Ancestors honored at Civil War event
Oct 31, 2012 | 1052 views | 0 0 comments | 15 15 recommendations | email to a friend | print
Ray McGee, a descendant of a Civil War veteran, receives a certificate from James Rudd, a member of the Friends of Fort Massac.  The certificates were awarded at a re-enactment of enlistments, which took place at Camp Massac 150 years ago.  Approximately 40 descendants attended the event Saturday, which was part of the Fort Massac Civil War Commemoration.
— Planet photo by Clyde Wills
Ray McGee, a descendant of a Civil War veteran, receives a certificate from James Rudd, a member of the Friends of Fort Massac. The certificates were awarded at a re-enactment of enlistments, which took place at Camp Massac 150 years ago. Approximately 40 descendants attended the event Saturday, which was part of the Fort Massac Civil War Commemoration. — Planet photo by Clyde Wills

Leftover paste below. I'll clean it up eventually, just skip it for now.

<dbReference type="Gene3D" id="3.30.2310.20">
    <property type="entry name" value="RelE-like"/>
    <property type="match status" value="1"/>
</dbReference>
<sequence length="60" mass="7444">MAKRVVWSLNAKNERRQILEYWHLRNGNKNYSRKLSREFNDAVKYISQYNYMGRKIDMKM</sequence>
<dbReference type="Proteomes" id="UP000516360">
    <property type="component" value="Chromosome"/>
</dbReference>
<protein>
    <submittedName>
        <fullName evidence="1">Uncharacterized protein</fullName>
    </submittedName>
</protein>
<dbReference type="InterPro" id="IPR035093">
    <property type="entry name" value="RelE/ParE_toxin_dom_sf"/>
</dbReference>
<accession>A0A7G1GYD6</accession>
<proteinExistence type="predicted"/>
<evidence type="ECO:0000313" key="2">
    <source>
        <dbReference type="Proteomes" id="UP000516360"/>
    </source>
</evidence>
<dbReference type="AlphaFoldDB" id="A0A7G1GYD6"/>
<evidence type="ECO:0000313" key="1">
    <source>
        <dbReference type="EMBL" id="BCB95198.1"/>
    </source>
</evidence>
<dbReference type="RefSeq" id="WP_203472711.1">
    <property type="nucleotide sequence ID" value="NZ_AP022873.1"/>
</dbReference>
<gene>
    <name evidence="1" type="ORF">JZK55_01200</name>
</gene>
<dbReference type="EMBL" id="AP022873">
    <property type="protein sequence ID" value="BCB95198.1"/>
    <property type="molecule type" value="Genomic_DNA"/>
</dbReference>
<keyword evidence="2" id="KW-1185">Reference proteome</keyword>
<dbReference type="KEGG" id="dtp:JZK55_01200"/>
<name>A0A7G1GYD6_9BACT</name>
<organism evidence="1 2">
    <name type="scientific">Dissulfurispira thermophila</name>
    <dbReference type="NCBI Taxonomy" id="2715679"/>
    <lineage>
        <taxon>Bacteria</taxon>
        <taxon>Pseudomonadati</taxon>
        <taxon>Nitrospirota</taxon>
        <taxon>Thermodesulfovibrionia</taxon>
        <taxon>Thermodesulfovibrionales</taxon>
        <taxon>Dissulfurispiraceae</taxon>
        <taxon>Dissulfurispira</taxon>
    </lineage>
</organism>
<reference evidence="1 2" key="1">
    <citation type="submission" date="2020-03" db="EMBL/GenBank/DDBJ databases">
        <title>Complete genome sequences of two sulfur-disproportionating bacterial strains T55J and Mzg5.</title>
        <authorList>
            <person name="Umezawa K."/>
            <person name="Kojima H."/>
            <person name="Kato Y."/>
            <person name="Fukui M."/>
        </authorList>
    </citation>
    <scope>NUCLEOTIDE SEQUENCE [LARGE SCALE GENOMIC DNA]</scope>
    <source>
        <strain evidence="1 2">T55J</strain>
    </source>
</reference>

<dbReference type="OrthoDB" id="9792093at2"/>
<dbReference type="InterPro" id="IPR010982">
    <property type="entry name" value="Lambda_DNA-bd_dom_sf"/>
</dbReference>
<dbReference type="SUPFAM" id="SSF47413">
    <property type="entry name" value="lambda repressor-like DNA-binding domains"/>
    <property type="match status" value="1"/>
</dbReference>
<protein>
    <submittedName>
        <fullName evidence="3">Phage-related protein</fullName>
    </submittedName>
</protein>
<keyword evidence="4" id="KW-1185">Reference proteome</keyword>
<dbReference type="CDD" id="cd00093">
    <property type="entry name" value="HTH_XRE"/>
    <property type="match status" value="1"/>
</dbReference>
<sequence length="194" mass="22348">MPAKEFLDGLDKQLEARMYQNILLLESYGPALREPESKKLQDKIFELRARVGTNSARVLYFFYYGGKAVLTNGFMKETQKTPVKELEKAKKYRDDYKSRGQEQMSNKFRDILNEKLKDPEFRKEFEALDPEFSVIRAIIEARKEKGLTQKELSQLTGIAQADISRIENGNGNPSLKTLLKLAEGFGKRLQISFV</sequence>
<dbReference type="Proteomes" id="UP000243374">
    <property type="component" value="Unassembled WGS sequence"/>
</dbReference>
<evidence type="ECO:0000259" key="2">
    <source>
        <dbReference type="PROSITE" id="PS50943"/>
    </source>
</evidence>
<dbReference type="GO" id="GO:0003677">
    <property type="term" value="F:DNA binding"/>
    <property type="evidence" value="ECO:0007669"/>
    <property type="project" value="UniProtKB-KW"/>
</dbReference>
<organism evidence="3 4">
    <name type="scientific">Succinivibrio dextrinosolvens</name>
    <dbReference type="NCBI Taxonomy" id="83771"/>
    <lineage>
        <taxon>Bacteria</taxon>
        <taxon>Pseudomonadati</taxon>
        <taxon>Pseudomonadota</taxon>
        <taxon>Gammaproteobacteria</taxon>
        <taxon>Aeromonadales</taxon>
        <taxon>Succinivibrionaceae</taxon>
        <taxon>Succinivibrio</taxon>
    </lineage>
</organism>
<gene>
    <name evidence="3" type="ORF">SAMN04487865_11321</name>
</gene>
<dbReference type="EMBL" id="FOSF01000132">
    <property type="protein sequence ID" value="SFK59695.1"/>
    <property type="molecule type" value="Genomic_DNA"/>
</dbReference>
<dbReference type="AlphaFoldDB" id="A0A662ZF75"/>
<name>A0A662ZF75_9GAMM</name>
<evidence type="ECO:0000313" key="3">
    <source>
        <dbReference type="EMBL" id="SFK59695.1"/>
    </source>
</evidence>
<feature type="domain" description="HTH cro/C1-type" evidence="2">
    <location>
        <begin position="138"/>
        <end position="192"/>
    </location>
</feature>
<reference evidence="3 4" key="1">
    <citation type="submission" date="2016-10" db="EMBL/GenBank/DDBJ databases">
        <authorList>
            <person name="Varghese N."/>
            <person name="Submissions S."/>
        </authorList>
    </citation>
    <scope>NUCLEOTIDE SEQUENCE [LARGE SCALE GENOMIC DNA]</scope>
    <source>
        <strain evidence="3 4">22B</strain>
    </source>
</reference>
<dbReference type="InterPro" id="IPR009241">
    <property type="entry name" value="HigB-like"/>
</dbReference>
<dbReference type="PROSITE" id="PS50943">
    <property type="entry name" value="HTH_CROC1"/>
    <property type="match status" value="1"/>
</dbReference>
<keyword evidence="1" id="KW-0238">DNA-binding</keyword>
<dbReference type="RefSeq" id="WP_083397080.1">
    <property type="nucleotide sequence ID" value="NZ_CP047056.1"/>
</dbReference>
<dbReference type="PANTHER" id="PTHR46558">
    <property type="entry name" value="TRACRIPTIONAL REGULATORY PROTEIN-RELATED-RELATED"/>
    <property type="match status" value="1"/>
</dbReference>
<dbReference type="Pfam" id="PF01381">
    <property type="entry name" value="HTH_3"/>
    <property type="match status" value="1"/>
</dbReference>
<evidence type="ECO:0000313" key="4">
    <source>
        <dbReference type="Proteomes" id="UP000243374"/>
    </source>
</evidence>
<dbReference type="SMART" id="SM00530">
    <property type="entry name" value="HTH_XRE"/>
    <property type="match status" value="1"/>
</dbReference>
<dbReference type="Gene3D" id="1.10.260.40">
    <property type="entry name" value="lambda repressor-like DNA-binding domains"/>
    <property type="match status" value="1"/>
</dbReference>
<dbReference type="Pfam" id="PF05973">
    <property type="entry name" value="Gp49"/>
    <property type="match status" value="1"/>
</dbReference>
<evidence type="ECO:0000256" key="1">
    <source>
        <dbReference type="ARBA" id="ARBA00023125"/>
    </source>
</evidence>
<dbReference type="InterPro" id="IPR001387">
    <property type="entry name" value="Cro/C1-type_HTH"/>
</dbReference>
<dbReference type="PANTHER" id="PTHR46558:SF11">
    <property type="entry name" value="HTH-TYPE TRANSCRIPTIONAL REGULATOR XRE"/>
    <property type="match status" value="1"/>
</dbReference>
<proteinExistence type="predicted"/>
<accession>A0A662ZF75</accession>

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Approximately 40 descendants of Civil War veterans honored their ancestors Saturday by re-enlisting 150 years after the original sign-up for war.

Other people learned much more about southern Illinois’ part in the war by attending four presentations.

Still others enjoyed the beautiful fall weather watching re-enactors of the 81st Illinois Volunteers fight off Confederate skirmishers.

The events were all part of the Fort Massac Civil War Commemoration, sponsored by the Friends of Fort Massac.

Ann Laird provided names of local men who enlisted at Camp Massac.

Event co-chairmen Mike Korte and Clyde Wills, and Metropolis Tourism director Lindsey Light invited known descendants to attend a ceremony and receive a certificate. The descendants went through a military ceremony similar to their ancestors to claim their certificates.

Over 800 men enlisted in the 131st Illinois Voluntary Infantry in late 1862. Approximately 100 of them died of disease before ever leaving camp. Many others died or were killed in the battles south of here.

Men who enlisted in other units in southern Illinois suffered the same fate.

Speaking on the battles were Phil Shappard and Glen Bishop. Marlene Rivero portrayed a black nurse named Ann Stokes, who worked aboard the hospital ship, Red Rover, and at the Mound City hospital.

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